Intellectual property includes inventions of new products, materials, designs, processes, methods, techniques or algorithms, whether or not such inventions are actually patentable. Determination of whether City of Hope will apply for a patent or protect the invention in another manner is performed by OTL in consultation with the inventors. City of Hope owns intellectual property developed at City of Hope. City of Hope intellectual property includes inventions conceived by those employed by, or using resources owned by, City of Hope. This includes works that were developed under grants, sponsored research or other agreements, or using City of Hope funds or facilities. As City of Hope employees, inventors must formally give (assign) City of Hope the rights and ownership (title) to all inventions. Inventions made at any time or place, including inventions conceived or developed at home or on weekends, that are in anyway related to the field of work for which you were specifically hired for or is consistent with the mission of City of Hope are considered the property of City of Hope. This includes inventions conceived or developed at home or on weekends.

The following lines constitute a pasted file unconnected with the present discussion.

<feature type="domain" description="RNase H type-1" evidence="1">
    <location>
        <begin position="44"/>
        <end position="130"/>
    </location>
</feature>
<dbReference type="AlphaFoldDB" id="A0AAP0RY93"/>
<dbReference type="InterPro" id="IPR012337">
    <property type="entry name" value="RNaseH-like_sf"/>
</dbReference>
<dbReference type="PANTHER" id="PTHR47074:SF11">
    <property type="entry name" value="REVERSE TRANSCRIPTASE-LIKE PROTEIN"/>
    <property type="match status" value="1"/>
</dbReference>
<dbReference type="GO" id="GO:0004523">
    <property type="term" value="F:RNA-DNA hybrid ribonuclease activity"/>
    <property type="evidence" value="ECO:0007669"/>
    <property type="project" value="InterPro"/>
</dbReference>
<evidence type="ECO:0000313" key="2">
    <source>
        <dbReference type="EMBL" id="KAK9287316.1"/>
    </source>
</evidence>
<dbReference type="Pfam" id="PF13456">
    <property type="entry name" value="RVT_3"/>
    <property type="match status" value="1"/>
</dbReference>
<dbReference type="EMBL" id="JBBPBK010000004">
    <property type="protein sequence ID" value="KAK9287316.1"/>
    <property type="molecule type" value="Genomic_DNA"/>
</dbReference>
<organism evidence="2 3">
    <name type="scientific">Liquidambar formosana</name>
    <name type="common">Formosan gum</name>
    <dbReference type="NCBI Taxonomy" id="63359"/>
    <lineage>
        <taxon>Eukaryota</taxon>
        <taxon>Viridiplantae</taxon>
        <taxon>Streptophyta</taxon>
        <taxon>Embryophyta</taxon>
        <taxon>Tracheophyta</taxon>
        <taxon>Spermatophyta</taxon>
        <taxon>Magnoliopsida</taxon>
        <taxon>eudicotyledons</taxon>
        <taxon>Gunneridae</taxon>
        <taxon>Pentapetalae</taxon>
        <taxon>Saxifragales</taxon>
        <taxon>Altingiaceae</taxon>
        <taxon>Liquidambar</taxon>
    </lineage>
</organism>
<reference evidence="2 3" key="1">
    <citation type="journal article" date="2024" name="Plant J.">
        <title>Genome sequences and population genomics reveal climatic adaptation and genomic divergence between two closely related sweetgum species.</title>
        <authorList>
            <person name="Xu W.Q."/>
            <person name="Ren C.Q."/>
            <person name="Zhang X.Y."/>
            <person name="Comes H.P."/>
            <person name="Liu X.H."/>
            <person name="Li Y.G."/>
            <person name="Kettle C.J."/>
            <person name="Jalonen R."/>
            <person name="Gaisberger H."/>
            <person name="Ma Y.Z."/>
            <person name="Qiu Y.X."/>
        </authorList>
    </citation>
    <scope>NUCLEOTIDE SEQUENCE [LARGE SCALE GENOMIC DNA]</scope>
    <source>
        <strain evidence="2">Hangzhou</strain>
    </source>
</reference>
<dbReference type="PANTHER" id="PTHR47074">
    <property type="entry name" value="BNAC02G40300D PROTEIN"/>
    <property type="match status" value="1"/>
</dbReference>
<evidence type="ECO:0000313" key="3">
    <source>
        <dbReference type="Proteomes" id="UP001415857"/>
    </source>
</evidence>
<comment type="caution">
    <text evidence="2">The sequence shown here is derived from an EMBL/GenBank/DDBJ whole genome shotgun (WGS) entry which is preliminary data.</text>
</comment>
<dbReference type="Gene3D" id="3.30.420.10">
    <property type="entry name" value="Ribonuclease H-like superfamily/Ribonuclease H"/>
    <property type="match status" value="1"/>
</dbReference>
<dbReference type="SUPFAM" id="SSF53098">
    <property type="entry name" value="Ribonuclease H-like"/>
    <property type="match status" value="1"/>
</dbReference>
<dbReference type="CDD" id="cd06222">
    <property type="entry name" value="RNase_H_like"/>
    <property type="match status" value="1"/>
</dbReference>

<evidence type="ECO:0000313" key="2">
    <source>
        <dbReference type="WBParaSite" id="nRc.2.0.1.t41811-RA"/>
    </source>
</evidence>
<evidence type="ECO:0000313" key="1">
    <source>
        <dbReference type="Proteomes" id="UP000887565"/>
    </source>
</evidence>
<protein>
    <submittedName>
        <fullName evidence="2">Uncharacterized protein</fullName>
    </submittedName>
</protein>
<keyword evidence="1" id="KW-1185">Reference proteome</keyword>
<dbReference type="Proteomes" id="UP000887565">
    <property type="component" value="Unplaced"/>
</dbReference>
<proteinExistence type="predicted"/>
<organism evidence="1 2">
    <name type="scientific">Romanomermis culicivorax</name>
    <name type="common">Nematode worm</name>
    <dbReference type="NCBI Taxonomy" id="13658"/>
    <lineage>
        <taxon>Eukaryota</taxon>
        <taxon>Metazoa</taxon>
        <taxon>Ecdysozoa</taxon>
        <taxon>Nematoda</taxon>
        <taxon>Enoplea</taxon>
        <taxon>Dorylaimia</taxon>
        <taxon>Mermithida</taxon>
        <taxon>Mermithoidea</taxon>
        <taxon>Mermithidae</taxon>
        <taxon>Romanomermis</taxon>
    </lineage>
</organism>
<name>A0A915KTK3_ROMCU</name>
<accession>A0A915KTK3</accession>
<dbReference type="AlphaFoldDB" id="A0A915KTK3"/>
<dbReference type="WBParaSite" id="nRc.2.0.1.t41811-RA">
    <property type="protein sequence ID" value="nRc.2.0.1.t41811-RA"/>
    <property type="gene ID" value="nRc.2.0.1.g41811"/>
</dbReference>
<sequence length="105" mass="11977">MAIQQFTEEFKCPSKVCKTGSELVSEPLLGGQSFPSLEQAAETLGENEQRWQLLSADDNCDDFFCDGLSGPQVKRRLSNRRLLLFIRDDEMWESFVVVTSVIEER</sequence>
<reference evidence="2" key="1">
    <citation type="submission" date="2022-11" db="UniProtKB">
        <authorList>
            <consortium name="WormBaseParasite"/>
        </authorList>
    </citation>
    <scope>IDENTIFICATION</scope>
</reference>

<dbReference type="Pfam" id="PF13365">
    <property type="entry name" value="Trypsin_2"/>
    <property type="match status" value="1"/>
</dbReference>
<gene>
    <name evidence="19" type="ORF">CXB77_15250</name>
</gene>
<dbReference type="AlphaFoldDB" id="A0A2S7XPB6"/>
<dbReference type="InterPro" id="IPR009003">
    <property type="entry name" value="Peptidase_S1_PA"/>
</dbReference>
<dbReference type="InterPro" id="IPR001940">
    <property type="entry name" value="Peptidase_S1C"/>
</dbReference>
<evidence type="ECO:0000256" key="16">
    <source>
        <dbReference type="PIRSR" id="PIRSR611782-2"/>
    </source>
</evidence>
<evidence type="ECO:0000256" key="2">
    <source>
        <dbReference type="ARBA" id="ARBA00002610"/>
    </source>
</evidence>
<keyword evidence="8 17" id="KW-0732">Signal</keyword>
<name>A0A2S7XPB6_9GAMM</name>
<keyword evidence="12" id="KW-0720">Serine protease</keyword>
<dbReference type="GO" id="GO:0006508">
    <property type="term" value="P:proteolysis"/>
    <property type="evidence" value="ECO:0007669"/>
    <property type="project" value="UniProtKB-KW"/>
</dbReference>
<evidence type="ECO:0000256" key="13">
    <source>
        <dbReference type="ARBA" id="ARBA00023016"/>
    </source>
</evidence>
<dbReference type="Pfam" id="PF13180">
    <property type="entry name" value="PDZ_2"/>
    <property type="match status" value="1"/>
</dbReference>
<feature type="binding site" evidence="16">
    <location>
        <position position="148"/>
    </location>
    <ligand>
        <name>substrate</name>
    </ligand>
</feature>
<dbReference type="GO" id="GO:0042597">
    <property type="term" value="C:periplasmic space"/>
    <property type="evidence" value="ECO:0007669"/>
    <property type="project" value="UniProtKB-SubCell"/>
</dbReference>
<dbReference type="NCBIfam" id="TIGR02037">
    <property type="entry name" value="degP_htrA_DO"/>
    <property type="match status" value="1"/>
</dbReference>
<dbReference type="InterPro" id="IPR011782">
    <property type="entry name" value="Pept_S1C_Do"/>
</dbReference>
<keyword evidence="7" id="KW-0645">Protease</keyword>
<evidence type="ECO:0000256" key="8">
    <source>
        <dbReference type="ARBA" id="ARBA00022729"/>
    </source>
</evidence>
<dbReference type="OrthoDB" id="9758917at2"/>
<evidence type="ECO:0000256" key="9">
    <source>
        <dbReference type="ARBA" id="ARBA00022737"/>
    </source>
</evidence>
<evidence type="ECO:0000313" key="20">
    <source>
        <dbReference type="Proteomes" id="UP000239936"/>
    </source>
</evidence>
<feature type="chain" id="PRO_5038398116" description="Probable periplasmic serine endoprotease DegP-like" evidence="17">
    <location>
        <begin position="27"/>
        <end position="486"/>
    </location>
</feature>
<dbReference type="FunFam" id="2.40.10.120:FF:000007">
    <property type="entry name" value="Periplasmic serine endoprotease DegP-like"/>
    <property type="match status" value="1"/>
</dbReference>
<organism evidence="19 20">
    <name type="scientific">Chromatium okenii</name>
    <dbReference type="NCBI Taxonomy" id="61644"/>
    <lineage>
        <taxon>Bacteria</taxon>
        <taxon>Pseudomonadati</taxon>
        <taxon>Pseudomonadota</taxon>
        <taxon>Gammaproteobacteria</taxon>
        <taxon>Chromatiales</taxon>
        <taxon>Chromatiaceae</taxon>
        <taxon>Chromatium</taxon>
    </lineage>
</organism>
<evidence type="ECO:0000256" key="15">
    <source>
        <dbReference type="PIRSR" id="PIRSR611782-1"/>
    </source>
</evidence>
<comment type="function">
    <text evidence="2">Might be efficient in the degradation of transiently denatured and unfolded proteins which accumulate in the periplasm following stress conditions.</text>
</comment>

What is a patent?

A patent is a property right granted by the government to exclude others from making, using, selling or importing the invention in the country where the patent is issued. Companies wishing to practice a patented City of Hope invention should seek a license from City of Hope to obtain suitable rights.

What can be patented?